The following is a guest post from Archives Processing Technician Emily Baumgart.
Teacher Appreciation Week is May 3rd through 7th this year, and we’re thanking performing arts teachers by showcasing some of the outstanding educators represented in our Music Division holdings. From composers to music theorists, dramaturgs to choreographers, some artists taught out of necessity, while others made imparting knowledge their career focus.
Several of our collections highlight particular teachers. Alvina Krause, for example, was well known for her career as a drama teacher; some of her best-known pupils were Patricia Neal, Paula Prentiss, Charlton Heston, and Garry Marshall. Krause emphasized method acting, and taught at Northwestern University for 34 years, creating an acting curriculum that is still in use at the university today. Former student Mary Strachan Scriver explains that Krause’s teaching notes included directions to “Always have a purpose for being onstage.” Most of Krause’s teaching materials are held at Northwestern, but the Library of Congress holds her photographs, scrapbooks, scripts, correspondence, sketches, and other documents.
In the dance world, Armgard von Bardeleben had a decades-long teaching career at the Martha Graham School of Contemporary Dance. She joined the Martha Graham Company in 1973 and, though she continued performing throughout her career, primarily turned her focus to teaching, becoming director of the school from 1980 to 1983. In addition to teaching at the Graham School, she was also a professor of dance at the State University of New York at Purchase and the Musikhochschule Kӧln. As a performer she was known for her role as the Ancestress in Graham’s Letter to the World as well as her reconstructions of the works of Mary Wigman. Her collection includes her teaching notes, correspondence, photographs, and scrapbooks.
In terms of music, we are lucky to be able to showcase the interrelated collections of a number of teachers and their students. Nadia Boulanger was a composer, conductor, and one of the most sought-after teachers for composers and performers of the twentieth century; the papers of 11 of her students are found at the Library of Congress: George Antheil, Elliott Carter, Aaron Copland, David Diamond, Irving Fine, Ross Lee Finney, Richard Franko Goldman, Roy Harris, Elie Siegmeister, Henryk Szeryng, and Louise Talma. We also hold a small collection of photographs, concert programs, and clippings related to Boulanger’s career, but many of her materials can also be found spread throughout the collections of these students. Copland, one of her earliest American students, maintained a friendship with Boulanger long after his studies with her. Correspondence between Copland and Boulanger dates from the 1920s to the 1970s, and includes this letter from 1945 in which Copland responds to Boulanger’s enthusiasm for his recent ballet, Appalachian Spring (a Library of Congress commission). Louise Talma considered Boulanger one of the most important people in her life, even naming Boulanger her godmother when she converted to Catholicism. Like Copland’s collection, Talma’s features decades of correspondence to Boulanger but also contains extensive notes on Boulanger’s teachings and lectures, which are invaluable, as Boulanger herself never wrote down or codified her teaching methods.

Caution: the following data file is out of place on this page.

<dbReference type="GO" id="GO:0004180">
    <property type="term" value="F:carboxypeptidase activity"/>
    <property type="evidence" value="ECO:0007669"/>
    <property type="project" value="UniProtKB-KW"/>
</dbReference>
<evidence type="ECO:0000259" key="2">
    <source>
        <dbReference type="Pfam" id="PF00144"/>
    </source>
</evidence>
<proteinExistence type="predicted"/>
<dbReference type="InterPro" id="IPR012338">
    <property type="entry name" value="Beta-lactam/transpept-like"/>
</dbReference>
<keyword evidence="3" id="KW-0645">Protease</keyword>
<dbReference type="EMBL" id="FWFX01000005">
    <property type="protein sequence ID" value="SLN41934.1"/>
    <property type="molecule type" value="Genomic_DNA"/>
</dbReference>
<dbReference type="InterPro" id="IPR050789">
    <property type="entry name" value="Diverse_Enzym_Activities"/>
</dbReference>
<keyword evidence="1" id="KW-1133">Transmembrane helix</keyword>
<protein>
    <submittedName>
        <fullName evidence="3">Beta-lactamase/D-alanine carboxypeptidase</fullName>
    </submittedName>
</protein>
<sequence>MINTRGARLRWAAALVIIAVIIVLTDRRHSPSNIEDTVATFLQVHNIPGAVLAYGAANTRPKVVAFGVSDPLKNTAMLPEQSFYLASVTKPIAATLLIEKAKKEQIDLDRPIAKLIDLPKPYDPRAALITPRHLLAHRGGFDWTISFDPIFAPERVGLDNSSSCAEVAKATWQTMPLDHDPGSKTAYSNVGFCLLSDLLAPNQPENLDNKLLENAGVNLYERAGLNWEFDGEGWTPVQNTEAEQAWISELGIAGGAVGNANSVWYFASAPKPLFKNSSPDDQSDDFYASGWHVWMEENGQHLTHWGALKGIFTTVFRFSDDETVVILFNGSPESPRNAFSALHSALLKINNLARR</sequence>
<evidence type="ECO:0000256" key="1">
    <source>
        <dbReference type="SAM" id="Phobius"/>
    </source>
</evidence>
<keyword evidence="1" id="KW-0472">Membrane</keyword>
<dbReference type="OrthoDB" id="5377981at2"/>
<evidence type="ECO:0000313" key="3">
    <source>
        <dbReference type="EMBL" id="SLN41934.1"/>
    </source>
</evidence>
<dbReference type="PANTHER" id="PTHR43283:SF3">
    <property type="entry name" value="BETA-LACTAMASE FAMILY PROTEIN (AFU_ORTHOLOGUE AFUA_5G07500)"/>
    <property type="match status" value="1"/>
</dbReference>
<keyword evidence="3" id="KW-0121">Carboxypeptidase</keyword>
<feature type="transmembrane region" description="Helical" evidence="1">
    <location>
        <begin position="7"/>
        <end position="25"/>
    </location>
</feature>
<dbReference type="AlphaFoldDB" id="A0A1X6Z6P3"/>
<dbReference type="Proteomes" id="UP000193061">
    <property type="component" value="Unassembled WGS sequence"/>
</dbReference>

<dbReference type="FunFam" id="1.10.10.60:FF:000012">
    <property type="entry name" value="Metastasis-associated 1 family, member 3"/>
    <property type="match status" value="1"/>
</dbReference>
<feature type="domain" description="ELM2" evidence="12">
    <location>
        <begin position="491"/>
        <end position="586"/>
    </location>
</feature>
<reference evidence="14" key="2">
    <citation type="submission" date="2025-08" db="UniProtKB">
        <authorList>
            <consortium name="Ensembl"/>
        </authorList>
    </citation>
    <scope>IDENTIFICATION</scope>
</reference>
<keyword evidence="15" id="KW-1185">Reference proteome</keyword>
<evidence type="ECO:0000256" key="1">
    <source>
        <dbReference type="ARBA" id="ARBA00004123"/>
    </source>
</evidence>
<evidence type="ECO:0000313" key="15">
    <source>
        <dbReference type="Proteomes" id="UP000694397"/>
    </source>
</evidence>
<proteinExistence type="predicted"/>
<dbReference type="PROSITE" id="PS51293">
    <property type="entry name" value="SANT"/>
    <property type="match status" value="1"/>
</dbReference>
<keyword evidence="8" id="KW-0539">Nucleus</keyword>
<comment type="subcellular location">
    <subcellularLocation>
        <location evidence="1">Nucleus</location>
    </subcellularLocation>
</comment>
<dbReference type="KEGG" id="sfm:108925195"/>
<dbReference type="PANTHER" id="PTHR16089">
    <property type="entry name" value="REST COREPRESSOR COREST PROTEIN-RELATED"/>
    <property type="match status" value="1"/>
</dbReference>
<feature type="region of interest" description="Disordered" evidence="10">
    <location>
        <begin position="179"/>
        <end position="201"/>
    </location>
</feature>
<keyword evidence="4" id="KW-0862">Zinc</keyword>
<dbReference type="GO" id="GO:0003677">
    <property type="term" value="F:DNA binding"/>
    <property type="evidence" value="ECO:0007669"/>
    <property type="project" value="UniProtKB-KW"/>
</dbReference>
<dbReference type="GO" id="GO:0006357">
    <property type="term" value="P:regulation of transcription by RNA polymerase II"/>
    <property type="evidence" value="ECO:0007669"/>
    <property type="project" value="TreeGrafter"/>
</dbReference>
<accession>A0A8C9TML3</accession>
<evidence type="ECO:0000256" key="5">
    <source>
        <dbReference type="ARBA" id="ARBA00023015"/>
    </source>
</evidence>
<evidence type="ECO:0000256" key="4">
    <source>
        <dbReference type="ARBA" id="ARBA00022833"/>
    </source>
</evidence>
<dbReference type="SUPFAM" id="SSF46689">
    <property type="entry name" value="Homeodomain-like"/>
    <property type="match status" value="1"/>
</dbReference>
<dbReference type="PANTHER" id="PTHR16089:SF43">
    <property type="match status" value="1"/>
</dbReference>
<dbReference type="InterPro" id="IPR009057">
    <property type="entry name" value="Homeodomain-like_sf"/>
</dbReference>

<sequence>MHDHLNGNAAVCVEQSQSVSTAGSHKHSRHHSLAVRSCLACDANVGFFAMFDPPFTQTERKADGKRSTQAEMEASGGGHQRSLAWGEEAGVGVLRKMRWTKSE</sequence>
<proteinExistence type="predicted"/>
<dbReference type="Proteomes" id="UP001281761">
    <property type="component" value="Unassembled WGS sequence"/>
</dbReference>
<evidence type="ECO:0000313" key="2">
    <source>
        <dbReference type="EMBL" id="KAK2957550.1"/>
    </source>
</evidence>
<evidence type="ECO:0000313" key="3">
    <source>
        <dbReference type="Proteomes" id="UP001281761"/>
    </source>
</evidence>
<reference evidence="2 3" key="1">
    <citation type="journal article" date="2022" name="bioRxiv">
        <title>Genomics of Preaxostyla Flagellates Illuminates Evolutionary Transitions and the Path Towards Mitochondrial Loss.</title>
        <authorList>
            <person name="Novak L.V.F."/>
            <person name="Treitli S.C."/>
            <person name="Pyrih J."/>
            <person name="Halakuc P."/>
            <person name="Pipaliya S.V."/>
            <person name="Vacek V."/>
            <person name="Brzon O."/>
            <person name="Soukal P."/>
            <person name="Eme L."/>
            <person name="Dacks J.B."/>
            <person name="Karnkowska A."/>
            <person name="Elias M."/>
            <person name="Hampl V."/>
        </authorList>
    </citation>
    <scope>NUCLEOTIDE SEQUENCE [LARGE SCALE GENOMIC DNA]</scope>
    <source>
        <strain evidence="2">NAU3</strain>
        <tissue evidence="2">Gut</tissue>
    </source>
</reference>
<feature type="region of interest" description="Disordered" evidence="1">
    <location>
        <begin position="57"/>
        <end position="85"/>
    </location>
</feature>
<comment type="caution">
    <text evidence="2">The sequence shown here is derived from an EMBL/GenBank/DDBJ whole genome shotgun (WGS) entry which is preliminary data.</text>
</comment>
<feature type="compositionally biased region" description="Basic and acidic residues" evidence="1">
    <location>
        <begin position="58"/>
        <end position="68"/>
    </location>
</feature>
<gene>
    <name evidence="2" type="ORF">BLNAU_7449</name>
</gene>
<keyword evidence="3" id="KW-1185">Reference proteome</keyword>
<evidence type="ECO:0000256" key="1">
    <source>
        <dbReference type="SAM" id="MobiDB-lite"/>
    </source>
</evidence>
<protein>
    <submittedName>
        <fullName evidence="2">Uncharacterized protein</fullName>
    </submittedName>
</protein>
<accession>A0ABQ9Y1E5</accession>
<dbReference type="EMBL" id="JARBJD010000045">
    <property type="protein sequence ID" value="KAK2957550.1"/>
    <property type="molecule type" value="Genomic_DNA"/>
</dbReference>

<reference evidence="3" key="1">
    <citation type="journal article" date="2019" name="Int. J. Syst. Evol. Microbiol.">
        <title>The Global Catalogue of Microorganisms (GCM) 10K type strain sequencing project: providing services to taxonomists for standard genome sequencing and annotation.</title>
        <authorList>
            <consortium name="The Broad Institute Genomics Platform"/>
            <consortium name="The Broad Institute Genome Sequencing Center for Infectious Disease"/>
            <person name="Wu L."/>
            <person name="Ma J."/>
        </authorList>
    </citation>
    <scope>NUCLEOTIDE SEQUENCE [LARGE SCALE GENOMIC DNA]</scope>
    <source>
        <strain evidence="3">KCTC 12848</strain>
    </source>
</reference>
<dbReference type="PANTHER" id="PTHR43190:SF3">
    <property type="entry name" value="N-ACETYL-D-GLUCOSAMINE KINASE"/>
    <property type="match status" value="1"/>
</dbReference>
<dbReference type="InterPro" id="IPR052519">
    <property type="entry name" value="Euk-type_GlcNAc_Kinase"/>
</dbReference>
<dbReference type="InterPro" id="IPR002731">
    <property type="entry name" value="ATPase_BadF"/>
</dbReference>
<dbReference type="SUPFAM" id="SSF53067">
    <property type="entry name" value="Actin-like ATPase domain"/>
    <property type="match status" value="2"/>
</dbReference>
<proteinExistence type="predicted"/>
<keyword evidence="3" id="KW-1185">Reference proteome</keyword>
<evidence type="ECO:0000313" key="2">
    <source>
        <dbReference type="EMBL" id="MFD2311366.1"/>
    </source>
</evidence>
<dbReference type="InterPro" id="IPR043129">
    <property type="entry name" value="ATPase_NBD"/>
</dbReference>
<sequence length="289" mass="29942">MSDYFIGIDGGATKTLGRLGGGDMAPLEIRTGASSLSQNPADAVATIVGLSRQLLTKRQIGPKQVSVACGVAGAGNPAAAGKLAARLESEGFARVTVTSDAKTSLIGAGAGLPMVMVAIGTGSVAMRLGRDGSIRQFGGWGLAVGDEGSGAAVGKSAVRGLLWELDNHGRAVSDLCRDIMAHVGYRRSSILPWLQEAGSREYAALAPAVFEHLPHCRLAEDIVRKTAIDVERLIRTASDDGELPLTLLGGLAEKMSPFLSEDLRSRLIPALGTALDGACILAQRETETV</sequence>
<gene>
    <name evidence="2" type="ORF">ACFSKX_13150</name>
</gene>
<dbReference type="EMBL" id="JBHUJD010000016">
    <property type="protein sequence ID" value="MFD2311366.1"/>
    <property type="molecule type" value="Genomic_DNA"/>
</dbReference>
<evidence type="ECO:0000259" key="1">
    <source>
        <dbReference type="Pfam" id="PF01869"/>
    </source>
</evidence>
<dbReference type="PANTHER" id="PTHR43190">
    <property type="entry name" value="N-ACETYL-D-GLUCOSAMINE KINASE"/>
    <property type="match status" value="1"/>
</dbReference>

Many students of Boulanger went on to teach students of their own, some of whose collections are also at the Library of Congress. Although he never studied with Copland in an official capacity, Leonard Bernstein often sought Copland’s advice on his works, calling Copland “his only real composition teacher.” Copland also taught Argentine-American composer Mario Davidovsky at the Berkshire Music Center, now known as Tanglewood. Roy Harris, known particularly for his symphonies, taught William Schuman, an influential teacher and administrator in his own right. Schuman was president of the Juilliard School for more than a decade, completely revamping the curriculum and shifting from a focus on creating virtuosi to a more well-rounded goal of “making responsible adults of musicians.” Schuman was also president of Lincoln Center, focusing on educational programs and outreach and combining the two institutions by moving Juilliard to Lincoln Center. The papers of Davidovsky and Schuman are also held by the Music Division.
Another teacher-and-student pair in the Music Division special collections are so intertwined that their materials are both encompassed in one collection. Harpsichordist Wanda Landowska was primarily responsible for the renewed popularity of the instrument in the twentieth century; she had many students, but shared a bond with student Denise Restout, who became her assistant and companion for the rest of Landowska’s life and who administered the Landowska legacy for five decades after Landowska’s death. The two escaped France together in 1940, saving only what they could carry of Landowska’s scores and teachings before her vast library and collection of musical instruments were plundered by the Nazis. As a result, most of Landowska and Restout’s collection at the Library of Congress is made up of materials from their careers after they settled in the United States. The collection includes many annotated scores and much of Landowska’s teaching materials, as well as documents pertaining to Restout’s book, Landowska on Music.
These are just a few of the collections of teachers represented in the Music Division. To learn more about these and other educators in the performing arts, check out the Performing Arts Special Collections page. For teachers looking to use Music Division materials in their classroom, we’ve compiled the K-12 Music Education Resources at the Library of Congress.
Thank you to all teachers in the performing arts fields!
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